Transmissions: Button, Button

BY Gwendolyn Ann Smith

It's a great irony about being trans: we are expected to both look and act in certain ways to fit into gender roles defined by non-transgender people, yet are also criticized by non-transgender people for adhering to gendered-standards developed by non-transgender people. It's a classic no-win situation.
The Transportation Security Administration (TSA) recently released their new policy change to better serve transgender people. Rather than referring to the particulars of our anatomies as "anomalies" when we pass through their body scanners, we shall now be known as "alarms." They're not making any other change, however, just putting an even worse term up to describe our bodies.
As an aside, I think it is worth mentioning that these scanners have cost the TSA $160 million. That's more than $150,000 per unit. In a recent security audit, these scanners failed to stop weapons and explosives passing through security checkpoints a staggering 96 percent of the time. Oh, and in recent news, they're now moving towards mandatory full body scanning for some passengers, but have opted to not clarify what would cause a person to lose the right to a pat down.
Let me back up a moment, however. When you go through a full body scan at your local airport, the TSA agent operating the machine chooses one of two color-coded buttons for you: these buttons are pink and blue. So a TSA agent visually determines what gender you are, presses a button, and if the machine does not agree with his findings, you now have triggered that "alarm."
I can't think of a more appropriate analogy for the lived experience of many transgender people.
We're expected to be stereotypically handsome or beautiful, and if we are not we are the subject of insults and death threats. Sometimes we are murdered. Yet if we are to fit well into our preferred genders, and someone discovers we are transgender, we still face insults and death threats — and yes, still sometimes are murdered.
When someone is identified as transgender, those who are not transgender immediately descend to pick them apart. Either they look too much like their birth sex, or act too much like it, or they're trying to "trap" straight men and women, or they're acting too stereotypically masculine or feminine and reinforcing gender norms.
More years ago than I care to count, when I had just begun living in my preferred gender, I had an experience that many other transgender people have discovered. As the time, I was working for a large reprographics and desktop publishing company, serving up freshly laser printed layouts for resumes and party flyers.
I was pretty good at my job, able to crank out a professional layout quick and fast, and had developed a good and loyal customer base. I also had the respect of my coworkers and management.
Once I transitioned, this changed. I still had my customers and they were still plenty happy with my work, but things were clearly deteriorating amongst the staff. I had coworkers who would refuse to do anything I asked of them, and I ended up written up a couple times by the assistant manager.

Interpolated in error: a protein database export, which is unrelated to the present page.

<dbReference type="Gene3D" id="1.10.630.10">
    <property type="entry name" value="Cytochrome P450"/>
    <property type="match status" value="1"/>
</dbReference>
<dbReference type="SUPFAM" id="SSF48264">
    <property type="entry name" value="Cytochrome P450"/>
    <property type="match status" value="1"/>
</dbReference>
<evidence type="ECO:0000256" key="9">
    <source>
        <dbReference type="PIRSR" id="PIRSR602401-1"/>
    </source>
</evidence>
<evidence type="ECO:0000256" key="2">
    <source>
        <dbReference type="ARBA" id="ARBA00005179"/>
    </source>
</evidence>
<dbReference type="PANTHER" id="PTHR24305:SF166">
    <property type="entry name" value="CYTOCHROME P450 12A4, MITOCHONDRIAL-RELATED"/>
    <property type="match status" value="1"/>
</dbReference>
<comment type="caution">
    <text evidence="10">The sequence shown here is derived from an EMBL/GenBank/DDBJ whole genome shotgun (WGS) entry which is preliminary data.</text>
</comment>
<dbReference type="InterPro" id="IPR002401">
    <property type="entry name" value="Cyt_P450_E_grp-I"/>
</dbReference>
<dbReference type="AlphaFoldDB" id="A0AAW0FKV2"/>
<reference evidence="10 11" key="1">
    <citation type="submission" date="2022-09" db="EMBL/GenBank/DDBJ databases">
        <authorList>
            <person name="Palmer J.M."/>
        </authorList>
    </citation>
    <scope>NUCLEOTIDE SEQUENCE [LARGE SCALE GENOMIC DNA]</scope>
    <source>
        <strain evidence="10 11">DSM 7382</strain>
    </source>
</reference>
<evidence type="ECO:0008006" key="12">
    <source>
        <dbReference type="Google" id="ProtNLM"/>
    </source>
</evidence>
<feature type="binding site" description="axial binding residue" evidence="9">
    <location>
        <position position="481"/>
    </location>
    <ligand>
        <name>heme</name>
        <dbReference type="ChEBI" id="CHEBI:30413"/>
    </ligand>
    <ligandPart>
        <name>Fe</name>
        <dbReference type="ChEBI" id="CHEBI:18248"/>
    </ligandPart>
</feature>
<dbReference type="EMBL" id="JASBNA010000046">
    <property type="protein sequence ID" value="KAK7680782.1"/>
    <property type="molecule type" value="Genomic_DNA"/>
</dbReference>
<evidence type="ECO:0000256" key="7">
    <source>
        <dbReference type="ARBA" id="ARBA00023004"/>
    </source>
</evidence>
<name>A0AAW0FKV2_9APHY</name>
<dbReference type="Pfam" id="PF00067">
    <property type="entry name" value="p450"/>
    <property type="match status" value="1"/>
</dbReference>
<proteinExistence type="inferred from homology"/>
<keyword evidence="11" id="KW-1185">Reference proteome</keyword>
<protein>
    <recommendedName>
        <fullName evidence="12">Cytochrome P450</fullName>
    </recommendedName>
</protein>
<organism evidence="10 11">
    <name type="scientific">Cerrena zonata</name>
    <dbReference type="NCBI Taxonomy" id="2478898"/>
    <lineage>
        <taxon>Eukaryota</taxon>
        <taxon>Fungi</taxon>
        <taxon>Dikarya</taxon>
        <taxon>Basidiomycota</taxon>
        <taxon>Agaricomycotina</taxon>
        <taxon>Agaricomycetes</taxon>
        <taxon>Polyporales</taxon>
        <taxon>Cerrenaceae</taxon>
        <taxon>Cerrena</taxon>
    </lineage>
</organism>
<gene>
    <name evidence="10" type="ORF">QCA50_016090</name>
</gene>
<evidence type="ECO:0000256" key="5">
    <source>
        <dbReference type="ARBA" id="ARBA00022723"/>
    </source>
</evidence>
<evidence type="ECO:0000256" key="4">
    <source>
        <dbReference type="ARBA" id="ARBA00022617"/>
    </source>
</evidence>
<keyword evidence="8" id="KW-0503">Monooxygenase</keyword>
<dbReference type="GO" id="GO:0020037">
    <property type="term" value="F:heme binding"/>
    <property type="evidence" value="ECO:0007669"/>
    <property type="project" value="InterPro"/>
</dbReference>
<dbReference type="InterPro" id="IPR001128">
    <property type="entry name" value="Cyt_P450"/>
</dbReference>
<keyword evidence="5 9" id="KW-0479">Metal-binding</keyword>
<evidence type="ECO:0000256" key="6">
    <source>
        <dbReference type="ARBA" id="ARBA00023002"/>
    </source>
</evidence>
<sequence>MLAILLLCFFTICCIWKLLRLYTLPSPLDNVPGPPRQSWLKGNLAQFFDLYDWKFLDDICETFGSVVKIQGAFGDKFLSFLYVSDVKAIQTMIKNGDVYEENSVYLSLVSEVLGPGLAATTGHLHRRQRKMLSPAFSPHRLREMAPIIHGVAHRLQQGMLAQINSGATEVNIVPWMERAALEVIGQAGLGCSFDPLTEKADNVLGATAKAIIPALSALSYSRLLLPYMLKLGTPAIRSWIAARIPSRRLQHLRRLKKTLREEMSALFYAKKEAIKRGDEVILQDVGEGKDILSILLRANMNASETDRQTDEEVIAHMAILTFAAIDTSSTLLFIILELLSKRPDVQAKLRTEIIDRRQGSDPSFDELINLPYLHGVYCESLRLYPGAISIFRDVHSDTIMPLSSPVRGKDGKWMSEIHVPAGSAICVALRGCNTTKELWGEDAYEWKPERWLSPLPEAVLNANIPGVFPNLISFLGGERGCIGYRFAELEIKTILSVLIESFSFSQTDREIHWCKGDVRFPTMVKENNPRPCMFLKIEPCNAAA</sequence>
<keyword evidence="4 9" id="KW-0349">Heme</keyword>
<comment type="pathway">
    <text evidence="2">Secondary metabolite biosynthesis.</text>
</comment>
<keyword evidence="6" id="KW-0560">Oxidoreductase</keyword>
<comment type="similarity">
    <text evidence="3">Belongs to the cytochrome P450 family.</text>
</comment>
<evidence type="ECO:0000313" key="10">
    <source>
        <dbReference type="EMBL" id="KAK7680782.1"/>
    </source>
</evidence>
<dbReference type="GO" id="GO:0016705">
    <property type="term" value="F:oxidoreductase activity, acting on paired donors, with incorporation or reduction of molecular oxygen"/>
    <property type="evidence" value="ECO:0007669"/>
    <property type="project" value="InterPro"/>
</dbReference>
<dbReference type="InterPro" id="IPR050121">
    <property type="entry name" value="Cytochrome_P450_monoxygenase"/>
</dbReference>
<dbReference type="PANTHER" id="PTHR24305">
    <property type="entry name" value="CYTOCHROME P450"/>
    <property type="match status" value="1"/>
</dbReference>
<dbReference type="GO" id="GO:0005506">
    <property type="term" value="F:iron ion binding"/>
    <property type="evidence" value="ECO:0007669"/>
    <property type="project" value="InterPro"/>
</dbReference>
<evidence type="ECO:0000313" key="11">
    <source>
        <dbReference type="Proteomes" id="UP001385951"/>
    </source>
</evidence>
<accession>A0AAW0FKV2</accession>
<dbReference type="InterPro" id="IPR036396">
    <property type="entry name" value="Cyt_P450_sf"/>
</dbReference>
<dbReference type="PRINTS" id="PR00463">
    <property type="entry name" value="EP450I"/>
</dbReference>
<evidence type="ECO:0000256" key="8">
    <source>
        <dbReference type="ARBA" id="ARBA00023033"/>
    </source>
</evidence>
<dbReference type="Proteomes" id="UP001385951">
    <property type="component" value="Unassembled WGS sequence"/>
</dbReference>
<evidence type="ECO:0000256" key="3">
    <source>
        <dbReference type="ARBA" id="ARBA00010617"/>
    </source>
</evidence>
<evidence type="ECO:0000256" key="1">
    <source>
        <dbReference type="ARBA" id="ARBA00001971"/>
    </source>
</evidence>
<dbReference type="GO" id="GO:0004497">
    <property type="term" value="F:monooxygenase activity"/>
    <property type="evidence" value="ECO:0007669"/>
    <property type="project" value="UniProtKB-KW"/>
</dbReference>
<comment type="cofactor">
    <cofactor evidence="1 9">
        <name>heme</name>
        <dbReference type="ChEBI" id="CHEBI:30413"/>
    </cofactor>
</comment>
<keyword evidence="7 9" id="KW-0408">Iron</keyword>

It wasn't my appearance that caused the trouble, I was told, and me being transgender had nothing to do with how I was treated at work. Rather, it was my attitude. When I was still presenting as male, my assertive attitude was perceived as an asset, but post-transition, it was identified as "bitchiness."
To me, I'd rather that all women could be perceived as assertive and not be labeled for speaking up.
This is but one example of many similar tales you'll hear from transfolks, of how they have had to change their ways or end up being seen as somehow "imperfect." In some cases, they've even been disallowed care because they have opted to not fall into expected gendered stereotypes.
Every situation I walk into, someone is pushing their mental blue or pink button and assigning a number of stereotypes to me. They're determining how I should look, act and feel based on their assumptions of my gender identity and how I choose to express it. In the course of that interaction, if their mental "alarm" is tripped, I am judged unfit and treated accordingly.
I have to live in this world, and one has to interact with others on a daily basis. We end up having to traverse the pink and blue buttons of people all day long, from the bagger at your local supermarket to television pundits and political leaders.
Today we're in the midst of a push back against transgender rights, with people trying to literally police gender identity. While we dodged a bullet in California in the battle over bathrooms and public facilities, the fight is heating up elsewhere. While it does, I will never be able to live up to the conflicting standards the non-transgender will put up to fight against my identity.
The majority of the time I really don't care about your judgment of me. As a friend of mine taught me many years ago, my body is not a democracy: you do not get a vote. This is my flesh and blood, and I get to choose what I do with it.
Thing is, I really am not the person with the problem here. I got to spend a lot of time trying to figure out which button to press for myself. I also know there's a whole hell of a lot more options than just pink and blue.


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